Report: Shabazz Muhammad’s father took loan on son’s potential earnings

The saga just never seems to end.

A year after Shabazz Muhammad finished his UCLA basketball career, the controversy he left in his wake continues to swirl. On Wednesday, BuzzFeed reported that his father, Ron Holmes, had taken out a loan based on Muhammad’s future earnings — something that could again run foul of NCAA investigators.

Three months ago, Holmes pleaded guilty to conspiracy to commit federal fraud. That came nine months after the Los Angeles Times revealed that Holmes had falsified Muhammad’s age, making him a year younger with the likely hope of furthering his basketball career.

The latest revelation appears in a court document from Holmes’ legal case obtained by BuzzFeed. In it, Assistant U.S. Attorney Daniel R. Schiess writes that Holmes told the FBI on March 21, 2013, that he had been “living on a loan tied to his son’s projected earnings as a top NBA prospect.” Continue reading

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Ron Holmes pleads guilty to conspiracy to commit fraud

Former UCLA star Shabazz Muhammad’s father, Ron Holmes, pleaded guilty today to conspiracy to commit federal fraud.

According the the Las Vegas Review-Journal, Holmes is cooperating in the investigation into his $2.5 million mortgage fraud scheme, one that involved helping straw buyers acquire loans on at least three different Las Vegas properites. Two bank fraud counts are being dismissed.

Holmes agreed to pay $1.7 million in restitution, and will be sentenced on March 13. He could face two to three years in prison, according to the Los Angeles Times.

Muhammad, the 14th overall pick in the last NBA draft, has scored eight points in 33 minutes this season.

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Shabazz Muhammad’s father indicted on federal fraud charges

At this rate, Ron Holmes probably won’t be in New York for next month’s NBA draft.

According to the Las Vegas Review-Journal, Holmes — the father of former UCLA star Shabazz Muhammad — was indicted Thursday on federal bank fraud and conspiracy charges.

Holmes, who also attracted controversy for falsifying his son’s age, is accused fraudulently acquiring mortgages to purchase — and later sell — Las Vegas properties between 2006 and 2009. The U.S. attorney’s office wants $2.5 million from Holmes.

He has pleaded not guilty, is detained as he awaits a detention hearing Friday afternoon.

Holmes isn’t new to this type of crime. The L.A. Times previously revealed that, in 1999, Holmes had pleaded guilty to using false bank statements and tax returns to acquire mortgages. He agreed to use only his birth name as part of his probation release conditions, and was sentenced to six months’ house arrest.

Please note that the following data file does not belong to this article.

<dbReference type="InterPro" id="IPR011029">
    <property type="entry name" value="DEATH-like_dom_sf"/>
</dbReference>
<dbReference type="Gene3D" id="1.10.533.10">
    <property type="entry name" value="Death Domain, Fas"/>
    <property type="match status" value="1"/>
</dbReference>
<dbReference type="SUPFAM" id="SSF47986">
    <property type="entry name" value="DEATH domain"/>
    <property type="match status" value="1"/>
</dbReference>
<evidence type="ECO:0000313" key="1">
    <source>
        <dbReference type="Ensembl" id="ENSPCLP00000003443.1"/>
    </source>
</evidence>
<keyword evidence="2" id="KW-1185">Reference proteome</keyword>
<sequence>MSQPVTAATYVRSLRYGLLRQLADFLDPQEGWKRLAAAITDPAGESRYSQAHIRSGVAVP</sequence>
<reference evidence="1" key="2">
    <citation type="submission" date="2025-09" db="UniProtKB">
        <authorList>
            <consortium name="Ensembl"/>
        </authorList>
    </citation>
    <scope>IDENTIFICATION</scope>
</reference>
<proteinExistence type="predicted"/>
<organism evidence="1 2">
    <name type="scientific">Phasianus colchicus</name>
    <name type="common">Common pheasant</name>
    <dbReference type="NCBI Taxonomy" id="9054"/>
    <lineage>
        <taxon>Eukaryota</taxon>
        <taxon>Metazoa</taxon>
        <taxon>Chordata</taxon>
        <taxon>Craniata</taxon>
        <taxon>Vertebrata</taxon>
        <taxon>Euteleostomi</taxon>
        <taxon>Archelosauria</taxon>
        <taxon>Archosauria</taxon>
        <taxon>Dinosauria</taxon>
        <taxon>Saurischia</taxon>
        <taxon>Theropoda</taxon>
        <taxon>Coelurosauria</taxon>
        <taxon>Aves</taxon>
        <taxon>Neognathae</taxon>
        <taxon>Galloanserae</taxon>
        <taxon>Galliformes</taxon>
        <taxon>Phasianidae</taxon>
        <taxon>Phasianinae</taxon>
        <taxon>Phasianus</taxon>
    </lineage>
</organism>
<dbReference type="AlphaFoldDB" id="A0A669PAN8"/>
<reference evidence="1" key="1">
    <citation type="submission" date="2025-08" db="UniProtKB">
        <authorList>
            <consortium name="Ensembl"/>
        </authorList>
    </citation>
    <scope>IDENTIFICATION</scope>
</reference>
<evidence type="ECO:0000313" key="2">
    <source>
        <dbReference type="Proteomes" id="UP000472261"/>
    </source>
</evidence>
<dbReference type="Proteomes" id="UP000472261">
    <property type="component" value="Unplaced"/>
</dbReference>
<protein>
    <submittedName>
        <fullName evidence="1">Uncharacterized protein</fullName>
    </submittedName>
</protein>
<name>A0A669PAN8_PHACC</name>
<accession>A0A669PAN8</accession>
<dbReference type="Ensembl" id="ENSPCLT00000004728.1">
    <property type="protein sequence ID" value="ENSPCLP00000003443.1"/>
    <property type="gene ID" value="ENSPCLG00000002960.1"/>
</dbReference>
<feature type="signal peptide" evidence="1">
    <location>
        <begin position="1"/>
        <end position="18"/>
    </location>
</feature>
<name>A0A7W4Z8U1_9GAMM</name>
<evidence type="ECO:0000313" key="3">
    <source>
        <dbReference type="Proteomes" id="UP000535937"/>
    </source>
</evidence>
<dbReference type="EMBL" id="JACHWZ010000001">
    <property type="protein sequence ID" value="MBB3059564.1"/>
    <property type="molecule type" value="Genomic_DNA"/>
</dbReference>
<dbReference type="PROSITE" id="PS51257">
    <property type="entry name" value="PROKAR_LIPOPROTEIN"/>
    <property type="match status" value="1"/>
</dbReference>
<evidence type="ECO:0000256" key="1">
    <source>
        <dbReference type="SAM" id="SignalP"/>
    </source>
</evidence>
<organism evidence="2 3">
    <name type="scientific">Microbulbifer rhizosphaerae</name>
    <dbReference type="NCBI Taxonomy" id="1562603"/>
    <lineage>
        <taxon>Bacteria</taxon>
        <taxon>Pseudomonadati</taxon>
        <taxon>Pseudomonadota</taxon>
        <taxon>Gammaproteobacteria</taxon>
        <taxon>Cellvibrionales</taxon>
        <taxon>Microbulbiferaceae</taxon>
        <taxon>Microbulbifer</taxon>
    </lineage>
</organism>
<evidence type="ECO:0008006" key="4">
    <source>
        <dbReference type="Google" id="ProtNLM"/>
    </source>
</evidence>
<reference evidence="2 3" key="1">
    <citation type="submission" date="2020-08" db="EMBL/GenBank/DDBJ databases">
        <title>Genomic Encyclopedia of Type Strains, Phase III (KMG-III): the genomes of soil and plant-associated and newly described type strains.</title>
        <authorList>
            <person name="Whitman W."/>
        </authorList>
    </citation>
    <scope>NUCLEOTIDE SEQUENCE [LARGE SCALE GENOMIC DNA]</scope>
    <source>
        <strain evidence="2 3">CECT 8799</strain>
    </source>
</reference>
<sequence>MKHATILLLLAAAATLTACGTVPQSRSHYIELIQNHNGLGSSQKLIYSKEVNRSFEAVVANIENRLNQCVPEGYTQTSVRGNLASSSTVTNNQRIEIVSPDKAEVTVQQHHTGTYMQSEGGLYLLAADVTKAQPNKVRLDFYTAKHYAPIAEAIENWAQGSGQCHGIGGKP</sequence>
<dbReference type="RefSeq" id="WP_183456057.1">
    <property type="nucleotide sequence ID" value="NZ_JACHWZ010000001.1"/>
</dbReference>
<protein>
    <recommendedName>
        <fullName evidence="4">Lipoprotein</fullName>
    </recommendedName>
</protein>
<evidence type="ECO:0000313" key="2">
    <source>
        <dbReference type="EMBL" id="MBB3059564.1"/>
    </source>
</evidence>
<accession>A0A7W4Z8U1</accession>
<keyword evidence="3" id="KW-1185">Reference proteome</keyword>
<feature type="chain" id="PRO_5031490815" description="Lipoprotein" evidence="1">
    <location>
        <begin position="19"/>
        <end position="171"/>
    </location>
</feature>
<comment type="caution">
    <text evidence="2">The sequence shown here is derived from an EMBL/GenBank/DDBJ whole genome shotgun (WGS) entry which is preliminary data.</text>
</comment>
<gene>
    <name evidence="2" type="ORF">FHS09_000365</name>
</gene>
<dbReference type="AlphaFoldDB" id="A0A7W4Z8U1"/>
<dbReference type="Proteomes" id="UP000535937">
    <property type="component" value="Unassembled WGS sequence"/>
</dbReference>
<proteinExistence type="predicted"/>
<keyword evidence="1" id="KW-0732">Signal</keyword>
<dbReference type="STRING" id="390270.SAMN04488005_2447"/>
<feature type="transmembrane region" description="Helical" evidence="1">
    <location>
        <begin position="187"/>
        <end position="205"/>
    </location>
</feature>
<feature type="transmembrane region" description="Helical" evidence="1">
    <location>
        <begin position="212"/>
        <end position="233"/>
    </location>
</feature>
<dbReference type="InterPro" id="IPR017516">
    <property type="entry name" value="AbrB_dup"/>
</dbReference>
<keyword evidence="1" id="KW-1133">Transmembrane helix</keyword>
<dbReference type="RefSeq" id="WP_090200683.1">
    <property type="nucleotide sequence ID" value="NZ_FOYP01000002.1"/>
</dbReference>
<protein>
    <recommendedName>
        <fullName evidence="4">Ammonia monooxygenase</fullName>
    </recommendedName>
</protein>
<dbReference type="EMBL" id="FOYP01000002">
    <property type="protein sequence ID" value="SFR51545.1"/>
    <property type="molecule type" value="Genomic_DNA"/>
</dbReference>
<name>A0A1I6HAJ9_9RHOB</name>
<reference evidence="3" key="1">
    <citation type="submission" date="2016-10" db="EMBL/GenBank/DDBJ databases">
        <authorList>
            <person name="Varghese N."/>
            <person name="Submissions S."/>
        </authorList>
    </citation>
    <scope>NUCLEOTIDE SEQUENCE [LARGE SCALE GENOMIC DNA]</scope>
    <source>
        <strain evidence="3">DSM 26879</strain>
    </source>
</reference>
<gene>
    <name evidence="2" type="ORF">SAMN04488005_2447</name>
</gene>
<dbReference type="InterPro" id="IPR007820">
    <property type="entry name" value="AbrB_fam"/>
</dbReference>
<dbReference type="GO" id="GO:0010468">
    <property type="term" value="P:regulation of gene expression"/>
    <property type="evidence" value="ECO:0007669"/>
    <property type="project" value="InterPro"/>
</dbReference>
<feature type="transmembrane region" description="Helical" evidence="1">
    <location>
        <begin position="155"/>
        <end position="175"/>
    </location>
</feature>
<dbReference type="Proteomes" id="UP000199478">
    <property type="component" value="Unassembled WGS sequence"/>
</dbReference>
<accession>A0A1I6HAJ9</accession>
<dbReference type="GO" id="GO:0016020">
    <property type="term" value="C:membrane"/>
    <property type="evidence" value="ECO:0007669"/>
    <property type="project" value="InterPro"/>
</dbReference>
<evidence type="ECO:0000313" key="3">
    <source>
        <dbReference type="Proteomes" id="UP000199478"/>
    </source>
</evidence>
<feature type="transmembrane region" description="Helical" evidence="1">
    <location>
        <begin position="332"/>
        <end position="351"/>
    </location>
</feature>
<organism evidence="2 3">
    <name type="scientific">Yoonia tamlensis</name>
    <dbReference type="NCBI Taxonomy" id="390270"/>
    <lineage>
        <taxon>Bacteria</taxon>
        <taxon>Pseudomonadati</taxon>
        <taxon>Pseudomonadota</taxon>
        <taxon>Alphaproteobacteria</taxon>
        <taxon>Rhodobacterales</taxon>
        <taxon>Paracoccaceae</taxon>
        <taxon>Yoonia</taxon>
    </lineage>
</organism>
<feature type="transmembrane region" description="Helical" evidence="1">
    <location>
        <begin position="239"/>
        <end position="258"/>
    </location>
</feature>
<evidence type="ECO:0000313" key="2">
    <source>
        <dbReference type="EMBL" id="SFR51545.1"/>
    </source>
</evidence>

The best move may be for Holmes to cut a deal and pay up, especially with Muhammad on the cusp of an NBA career. The Pac-12 Co-Freshman of the Year, whose age Holmes also falsified, will make at least $1.5 million his first season should he become a lottery pick.

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Muhammad’s father reportedly lied about son’s age

A Los Angeles Times report today revealed that UCLA star Shabazz Muhammad’s age is not 19, but 20.

The article explores how Muhammad’s father, Ron Holmes, carefully crafted a path to athletic success — one that included fudging his son’s year of birth.

Muhammad’s birthday had long been reported as Nov. 13, 1993, and was listed as such in the UCLA media guide. However, a copy of his birth certificate obtained by the Times lists it as Nov. 12, 1992. Continue reading

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Howland on Shabazz: ‘This was his last game at Pauley Pavilion’

Ever since his hype as the nation’s top recruit, UCLA freshman Shabazz Muhammad has been almost universally regarded as a one-and-done — bound for the NBA Draft after his spending a season showing off his wares in college.

After the Bruins beat Arizona 74-69 in their last home game of the season, coach Ben Howland said he expected that to still hold true.

“I’m very much a realist now,” Howland said. “I knew going into this that it was a one-year deal. And it should be. He’s a lottery pick. He’s a top-five pick. When you have that going for you, it is absolutely the right thing for him. That was his last game at Pauley Pavilion, no doubt about it. Continue reading

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